Lying on résumés: America’s other pastime

If you’ve ever caught a job candidate stretching the truth on an application, you’re not alone – in fact, you’re in good company. But does the problem lie in an antiquated method for selecting hires? 

According to CareerBuilder, more than half of managers have caught candidates lying on résumés and job applications.

The most common form this took was embellishing skills (reported by 62% of respondents), but that wasn’t the only stretching of the truth.

Other résumé half-truths and untruths included embellishing:

  • responsibilities (54%)
  • dates of employment (39%)
  • job titles (31%), and
  • academic degrees (28%).

Honesty would’ve been better

While honesty is usually the best policy, there’s good reason to believe these exaggerations were particularly misguided. Nearly half (42%) of those surveyed said they’d consider applicants who met three out of five qualifications for a role.

That makes the lie particularly harmful – while not having every qualification wouldn’t necessarily disqualify a candidate, lying most likely would.

But is the resume an outdated model for selecting good candidates anyway when there are so many alternatives that don’t require self-reporting skills?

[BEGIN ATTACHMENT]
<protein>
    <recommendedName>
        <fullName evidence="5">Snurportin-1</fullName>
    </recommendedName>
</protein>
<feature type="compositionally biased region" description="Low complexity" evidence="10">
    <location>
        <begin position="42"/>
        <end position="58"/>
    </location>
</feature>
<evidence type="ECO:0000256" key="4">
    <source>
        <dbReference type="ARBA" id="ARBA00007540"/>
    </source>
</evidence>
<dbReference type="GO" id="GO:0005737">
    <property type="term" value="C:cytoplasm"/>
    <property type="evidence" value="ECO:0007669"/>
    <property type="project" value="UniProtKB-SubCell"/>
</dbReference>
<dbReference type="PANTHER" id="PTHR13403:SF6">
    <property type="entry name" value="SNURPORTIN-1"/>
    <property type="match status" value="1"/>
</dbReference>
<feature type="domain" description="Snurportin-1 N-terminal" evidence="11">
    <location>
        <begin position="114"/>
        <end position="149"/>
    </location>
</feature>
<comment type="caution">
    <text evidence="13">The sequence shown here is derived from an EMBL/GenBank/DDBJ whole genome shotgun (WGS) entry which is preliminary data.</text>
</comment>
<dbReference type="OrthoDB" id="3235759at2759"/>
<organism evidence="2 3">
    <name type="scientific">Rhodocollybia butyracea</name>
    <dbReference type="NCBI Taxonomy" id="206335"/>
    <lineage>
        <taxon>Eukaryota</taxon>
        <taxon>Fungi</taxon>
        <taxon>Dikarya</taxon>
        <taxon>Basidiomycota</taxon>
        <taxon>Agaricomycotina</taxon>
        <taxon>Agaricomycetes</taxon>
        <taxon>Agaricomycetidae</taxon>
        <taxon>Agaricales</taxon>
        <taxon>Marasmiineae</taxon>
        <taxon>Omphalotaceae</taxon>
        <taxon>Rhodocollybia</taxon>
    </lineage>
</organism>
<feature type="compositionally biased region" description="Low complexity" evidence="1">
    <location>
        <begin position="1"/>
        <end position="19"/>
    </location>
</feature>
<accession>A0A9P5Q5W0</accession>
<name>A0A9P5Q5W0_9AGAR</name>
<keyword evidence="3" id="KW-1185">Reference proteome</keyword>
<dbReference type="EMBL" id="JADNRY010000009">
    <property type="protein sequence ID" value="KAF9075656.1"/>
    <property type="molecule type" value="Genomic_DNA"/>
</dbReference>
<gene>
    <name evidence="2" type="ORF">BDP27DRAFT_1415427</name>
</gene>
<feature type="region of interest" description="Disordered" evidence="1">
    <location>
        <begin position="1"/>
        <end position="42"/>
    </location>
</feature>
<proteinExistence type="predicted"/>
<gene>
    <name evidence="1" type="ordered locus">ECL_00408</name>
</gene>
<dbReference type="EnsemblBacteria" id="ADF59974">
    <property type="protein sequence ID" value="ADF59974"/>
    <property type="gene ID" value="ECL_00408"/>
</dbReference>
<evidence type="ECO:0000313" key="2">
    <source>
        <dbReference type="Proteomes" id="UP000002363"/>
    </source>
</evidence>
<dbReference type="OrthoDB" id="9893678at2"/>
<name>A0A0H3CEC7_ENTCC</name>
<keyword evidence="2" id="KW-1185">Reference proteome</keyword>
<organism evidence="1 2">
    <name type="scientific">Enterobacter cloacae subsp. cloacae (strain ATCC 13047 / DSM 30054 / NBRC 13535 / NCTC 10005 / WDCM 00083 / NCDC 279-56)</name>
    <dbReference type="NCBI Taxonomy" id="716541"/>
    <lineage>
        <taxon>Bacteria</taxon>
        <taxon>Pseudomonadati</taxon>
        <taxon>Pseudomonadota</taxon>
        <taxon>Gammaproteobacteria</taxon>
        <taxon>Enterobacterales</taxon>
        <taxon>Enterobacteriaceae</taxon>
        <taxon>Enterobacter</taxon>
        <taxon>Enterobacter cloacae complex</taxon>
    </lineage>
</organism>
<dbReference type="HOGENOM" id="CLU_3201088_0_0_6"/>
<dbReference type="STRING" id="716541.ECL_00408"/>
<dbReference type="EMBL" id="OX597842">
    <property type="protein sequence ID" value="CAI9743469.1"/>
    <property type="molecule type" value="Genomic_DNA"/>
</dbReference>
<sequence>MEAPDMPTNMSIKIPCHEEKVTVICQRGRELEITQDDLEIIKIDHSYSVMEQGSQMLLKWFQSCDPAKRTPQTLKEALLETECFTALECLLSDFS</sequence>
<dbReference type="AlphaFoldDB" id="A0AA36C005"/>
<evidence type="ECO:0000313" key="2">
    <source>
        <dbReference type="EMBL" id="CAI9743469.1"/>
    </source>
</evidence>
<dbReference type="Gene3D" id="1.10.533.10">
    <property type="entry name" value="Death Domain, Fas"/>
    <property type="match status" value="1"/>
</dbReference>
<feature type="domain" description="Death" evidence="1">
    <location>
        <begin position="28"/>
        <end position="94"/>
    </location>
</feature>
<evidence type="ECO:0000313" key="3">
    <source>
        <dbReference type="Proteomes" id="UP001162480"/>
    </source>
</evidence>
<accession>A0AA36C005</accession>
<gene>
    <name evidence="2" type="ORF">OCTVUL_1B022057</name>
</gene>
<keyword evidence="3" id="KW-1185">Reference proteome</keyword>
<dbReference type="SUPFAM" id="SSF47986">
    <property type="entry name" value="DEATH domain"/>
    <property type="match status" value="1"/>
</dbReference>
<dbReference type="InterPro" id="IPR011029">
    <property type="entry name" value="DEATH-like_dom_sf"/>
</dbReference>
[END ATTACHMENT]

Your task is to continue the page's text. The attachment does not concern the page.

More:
Testing, interviews more important

The best alternative to relying on traditional resumes could be testing designed to evaluate skills for qualifications.

Blind tests can find the best candidates regardless of resume-writing abilities and give you access to good candidates who are often overlooked for tech positions.

Also important to consider: If a candidate catches your eye, but doesn’t test well, bring him or her in for an interview. Even if the current position isn’t the right fit, something brought the candidate to your attention. Find out what they can offer, and if it will be beneficial to keep them on file for future openings.

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